"I don't like the looks of this" he warned. "One false move, and we'll end up sliding into the trees below."
|Crater Lake, sparkling blue in the sunshine|
Three years ago, my hubby and I made a February trip to Crater Lake, Oregon's lone National Park. We had a fabulous time snowshoeing around it's rim (read about our adventures here and also here). This scenic blue lake covered in snowy white so captivated me, I'd been plotting a winter return ever since.
In early March of this year I finally got my wish.
|The snow is crazy deep this year!|
Crater Lake is a unique place. This natural wonder was created over seven thousand years ago when a violet eruption caused the collapse of Mt. Mazama, a huge volcano. Over time falling rain and melting snow collected in the hollowed-out caldera, forming a deep, clear lake. A near perfect circular shape, Crater Lake's waters boast an alarmingly bright blue hue. Measuring 1,949 feet it's the deepest lake in the US, and quite possibly the most pristine body of water on earth.
|Starting out on the Rim Trail|
Despite receiving an enormous amount of snow annually (a whopping 43 feet on average!), Crater Lake National Park manages to stay open during the winter months. Access, however, is not easy. Rim Road, the only auto route circling the lake, isn't plowed so viewpoints beyond Rim Village can only be reached using skis or snowshoes. The North Entrance is closed, forcing many visitors to travel out of direction to reach the West or South Entrances. And heavy snowfall often closes the drive between Park Headquarters and the lake's rim.
|See the sign?|
The other issue with visiting in winter - frequent stormy weather. Getting a clear day during this season is a crapshoot. Snowstorms and fog frequently hide the lake from view (rangers estimate it's only visible 50% of the time). On our last visit, we'd lucked out with a spectacular clear-sky weekend. I hoped for the same kind of weather this time around.
As I've mentioned before, this winter was an especially snowy one for the Cascade Mountains. One storm after another pounded Crater Lake with monster dumps, pushing the snowpack well above average. The week before our planned trip an especially large storm dropped several feet of snow in the southern Cascades, followed by two days of soaking rain. This large amount of snow closed the road to Rim Village and all week the park's website ominously warned it might not be cleared by the weekend.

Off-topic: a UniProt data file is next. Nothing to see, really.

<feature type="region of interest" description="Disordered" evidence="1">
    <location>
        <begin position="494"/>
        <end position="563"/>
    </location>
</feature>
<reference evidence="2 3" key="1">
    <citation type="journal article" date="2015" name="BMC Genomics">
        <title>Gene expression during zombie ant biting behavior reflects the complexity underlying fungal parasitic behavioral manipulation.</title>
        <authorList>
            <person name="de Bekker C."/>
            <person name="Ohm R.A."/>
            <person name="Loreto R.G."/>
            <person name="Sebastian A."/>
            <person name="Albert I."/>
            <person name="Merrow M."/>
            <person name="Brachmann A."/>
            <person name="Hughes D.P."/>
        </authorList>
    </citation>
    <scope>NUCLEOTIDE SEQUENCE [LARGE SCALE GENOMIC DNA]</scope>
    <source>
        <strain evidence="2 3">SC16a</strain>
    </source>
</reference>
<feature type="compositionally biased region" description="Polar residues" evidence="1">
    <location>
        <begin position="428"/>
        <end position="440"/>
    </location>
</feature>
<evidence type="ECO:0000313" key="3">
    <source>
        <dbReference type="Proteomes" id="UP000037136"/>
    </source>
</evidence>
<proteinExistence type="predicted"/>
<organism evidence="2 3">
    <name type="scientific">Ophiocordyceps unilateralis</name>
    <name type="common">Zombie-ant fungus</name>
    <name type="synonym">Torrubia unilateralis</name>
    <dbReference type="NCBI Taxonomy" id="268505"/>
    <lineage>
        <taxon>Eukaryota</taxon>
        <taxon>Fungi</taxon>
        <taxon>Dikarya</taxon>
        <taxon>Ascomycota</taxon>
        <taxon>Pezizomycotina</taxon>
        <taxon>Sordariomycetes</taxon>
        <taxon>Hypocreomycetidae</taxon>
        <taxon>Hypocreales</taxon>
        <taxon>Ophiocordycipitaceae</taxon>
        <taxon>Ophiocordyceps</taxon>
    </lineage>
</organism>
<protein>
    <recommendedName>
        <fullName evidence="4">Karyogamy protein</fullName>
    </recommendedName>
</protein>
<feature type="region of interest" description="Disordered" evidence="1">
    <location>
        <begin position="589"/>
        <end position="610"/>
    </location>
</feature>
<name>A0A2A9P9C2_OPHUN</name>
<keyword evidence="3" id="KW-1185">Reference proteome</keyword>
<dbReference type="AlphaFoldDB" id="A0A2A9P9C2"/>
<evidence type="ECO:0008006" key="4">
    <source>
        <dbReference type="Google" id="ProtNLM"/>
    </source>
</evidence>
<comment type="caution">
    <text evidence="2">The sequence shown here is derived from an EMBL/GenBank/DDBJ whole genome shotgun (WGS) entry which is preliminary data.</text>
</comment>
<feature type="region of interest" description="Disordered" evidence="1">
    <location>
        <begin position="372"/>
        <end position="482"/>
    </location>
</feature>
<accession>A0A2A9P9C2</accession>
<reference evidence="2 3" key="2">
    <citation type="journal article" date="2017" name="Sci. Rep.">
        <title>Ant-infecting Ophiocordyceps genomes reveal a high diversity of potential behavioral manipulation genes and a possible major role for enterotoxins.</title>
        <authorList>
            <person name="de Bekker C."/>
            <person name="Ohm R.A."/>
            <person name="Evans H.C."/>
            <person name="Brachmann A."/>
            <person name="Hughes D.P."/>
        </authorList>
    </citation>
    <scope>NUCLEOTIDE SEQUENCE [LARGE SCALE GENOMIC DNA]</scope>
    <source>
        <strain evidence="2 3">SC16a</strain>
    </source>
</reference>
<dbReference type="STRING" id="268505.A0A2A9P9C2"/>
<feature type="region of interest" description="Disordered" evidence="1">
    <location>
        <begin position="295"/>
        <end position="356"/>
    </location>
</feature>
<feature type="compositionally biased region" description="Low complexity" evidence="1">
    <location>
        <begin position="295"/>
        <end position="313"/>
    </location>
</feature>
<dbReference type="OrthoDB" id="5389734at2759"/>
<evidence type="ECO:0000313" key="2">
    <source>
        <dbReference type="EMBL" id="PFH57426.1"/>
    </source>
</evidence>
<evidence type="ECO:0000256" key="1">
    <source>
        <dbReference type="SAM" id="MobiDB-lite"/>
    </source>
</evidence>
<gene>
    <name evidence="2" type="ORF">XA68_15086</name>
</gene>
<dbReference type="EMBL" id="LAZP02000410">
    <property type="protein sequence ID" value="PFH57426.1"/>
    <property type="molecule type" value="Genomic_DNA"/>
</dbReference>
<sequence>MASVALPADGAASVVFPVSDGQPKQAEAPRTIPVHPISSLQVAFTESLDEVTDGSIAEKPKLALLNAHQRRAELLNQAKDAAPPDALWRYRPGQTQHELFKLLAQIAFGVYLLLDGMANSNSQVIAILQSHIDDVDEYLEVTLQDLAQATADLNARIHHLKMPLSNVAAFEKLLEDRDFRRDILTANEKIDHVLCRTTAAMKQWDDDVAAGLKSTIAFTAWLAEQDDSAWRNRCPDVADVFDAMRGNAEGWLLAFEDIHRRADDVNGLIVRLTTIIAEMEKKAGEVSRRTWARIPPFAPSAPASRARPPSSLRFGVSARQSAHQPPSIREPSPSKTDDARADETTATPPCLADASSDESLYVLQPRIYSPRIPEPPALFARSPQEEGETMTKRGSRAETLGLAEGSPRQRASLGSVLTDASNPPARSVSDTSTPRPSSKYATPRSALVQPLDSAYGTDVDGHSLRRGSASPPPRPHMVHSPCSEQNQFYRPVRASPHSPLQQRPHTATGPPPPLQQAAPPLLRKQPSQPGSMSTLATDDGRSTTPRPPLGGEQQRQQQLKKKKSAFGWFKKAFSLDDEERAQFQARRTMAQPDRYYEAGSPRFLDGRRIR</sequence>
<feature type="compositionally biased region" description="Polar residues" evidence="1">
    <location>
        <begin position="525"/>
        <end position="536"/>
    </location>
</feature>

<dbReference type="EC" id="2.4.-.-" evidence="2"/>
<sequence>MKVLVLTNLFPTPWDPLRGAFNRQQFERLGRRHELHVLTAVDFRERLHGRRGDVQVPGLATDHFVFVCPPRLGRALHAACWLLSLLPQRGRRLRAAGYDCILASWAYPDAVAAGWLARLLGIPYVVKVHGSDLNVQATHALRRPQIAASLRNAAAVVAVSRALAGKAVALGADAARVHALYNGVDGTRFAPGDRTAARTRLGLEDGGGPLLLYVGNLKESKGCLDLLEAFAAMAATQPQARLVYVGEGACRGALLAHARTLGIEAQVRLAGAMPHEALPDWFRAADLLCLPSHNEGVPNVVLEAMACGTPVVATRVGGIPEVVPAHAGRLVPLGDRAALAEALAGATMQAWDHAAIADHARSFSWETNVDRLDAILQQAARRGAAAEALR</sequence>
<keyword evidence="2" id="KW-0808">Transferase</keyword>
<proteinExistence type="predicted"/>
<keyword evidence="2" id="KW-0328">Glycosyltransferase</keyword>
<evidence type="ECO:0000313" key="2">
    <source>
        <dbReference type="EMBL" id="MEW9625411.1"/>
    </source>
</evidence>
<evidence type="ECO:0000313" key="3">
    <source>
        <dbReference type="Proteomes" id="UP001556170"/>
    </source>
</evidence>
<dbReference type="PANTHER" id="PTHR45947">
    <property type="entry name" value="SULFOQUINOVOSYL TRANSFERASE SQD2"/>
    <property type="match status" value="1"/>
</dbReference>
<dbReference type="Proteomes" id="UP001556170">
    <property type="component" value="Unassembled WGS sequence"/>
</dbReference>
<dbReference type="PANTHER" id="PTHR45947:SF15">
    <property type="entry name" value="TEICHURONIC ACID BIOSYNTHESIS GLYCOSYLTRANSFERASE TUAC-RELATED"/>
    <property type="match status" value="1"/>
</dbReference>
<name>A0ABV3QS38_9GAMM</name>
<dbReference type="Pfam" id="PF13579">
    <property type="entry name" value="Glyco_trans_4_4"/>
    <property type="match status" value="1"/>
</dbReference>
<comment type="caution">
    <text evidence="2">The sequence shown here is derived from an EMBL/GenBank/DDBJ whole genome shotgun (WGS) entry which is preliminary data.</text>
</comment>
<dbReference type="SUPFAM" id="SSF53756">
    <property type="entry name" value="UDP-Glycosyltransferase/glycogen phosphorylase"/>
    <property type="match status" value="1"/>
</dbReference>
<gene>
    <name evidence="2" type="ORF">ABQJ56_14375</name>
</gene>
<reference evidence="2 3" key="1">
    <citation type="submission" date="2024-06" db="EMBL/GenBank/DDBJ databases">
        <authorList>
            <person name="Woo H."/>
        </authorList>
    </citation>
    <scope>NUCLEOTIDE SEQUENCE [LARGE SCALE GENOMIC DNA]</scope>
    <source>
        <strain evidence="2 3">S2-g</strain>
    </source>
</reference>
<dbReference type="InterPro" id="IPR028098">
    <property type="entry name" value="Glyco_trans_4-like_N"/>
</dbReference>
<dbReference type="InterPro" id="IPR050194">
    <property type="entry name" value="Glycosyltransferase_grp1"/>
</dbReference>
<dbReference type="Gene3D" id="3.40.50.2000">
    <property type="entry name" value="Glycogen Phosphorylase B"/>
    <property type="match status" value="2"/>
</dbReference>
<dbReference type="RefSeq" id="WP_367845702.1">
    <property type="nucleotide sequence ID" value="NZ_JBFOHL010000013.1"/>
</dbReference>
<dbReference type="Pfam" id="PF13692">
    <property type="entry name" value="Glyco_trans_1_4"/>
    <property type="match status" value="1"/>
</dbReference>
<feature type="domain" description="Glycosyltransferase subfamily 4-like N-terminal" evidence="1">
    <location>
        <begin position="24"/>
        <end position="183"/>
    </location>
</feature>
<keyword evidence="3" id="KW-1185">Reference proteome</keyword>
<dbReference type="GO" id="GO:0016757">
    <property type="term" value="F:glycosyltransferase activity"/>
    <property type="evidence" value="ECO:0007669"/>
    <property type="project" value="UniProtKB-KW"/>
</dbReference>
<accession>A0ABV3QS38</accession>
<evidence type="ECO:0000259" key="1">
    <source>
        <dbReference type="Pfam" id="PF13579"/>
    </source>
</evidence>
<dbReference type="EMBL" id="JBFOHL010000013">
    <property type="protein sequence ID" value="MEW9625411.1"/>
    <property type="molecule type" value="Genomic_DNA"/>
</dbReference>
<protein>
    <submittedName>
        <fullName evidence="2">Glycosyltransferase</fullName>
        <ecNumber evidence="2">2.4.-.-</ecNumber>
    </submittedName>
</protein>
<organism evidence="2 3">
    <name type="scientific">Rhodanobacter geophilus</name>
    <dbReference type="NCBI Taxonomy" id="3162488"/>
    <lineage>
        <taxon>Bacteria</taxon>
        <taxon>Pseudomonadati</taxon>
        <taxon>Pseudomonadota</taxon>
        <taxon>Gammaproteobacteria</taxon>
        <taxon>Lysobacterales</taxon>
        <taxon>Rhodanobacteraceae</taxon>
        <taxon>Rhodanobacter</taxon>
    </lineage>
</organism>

|Heading across a snowy plain|
But we'd made our plans, and hubby and I were still going - closed roads or not! As we made our way south from Portland I took advantage of sporadic cell service to check road conditions on the park's website. Around noon I got the news I was hoping to hear - the road to Rim Village had been reopened! Yahoo!
|Gigantic snow drifts!|
After a long 5-hour drive over weather-beaten mountain roads, our trusty Subaru navigated the final switchbacks to Crater Lake's Rim Village. We were met with howling winds and cloudy skies. Occasional bursts of ice pellets pelted our faces as we climbed up a tall snowy berm ringing the parking area, to the lake overlook. My hubby and I were able to get a few quick glimpses of Crater Lake's surface before thick fog moved in and obscured everything.
|Recent rain left deep grooves in the snow|
Disappointed, we took shelter in the visitor center, moping about the unfortunate weather. However, a friendly worker in the gift shop assured us that tomorrow's forecast promised sunshine. Perfect! That was the day we'd planned a snowshoeing trip along the Rim Road.
|Looking ahead to the Watchman - our destination|
As promised, the next morning dawned clear and sunny. Again, we piloted our car back up the winding road towards Crater Lake's rim, marveling at the tall snowbanks lining the highway. So much snow had fallen, the banks were over 20 feet tall in some places. The road resembled a slot canyon snaking through this thick snowpack.
In winter months, the unplowed road around the crater's rim reverts to a trail for skiers and snowshoers. Although a few folks brave the entire 31-mile route, most visitors only venture 2-3 miles down the West Rim Drive before turning back. On our last visit, my hubby and I made it nearly four miles in, almost to the Watchman Overlook. Today's goal was to finish what we'd started three years ago and finally reach the Watchman.
After gathering all our gear, we again climbed up the steep snowbank to the lake's viewpoint. Under clear skies, Crater Lake sparkled an unreal shade of blue. Our snowshoe departure was delayed a good ten minutes due to copious photo-taking (I won't say by who!).
|Wizard Island is front and center|
My hubby finally managed to tear me and my camera away from the spectacular sights, and begin our day's journey. We'd started fairly early, and saw only a couple of skiers as we left the Rim Village buildings. Despite the sunshine, temps hovered around freezing, creating an icy crust on the snow's surface. But cleats on our snowshoe bottoms provided excellent traction, and we made good time traveling across the firm snow.
|Another huge snow drift|
After a little over a mile, we came upon Discovery Point, the first overlook. This clearing provided an excellent view of Wizard Island. Formed by later eruptions, this conical little island near the lake's west shore resembled a wizard's pointed hat. My hubby and I inched as close as we dared to the edge to take in the marvelous panorama. Overhanging snow cornices along the rim's walls forced us to stay a respectful distance back.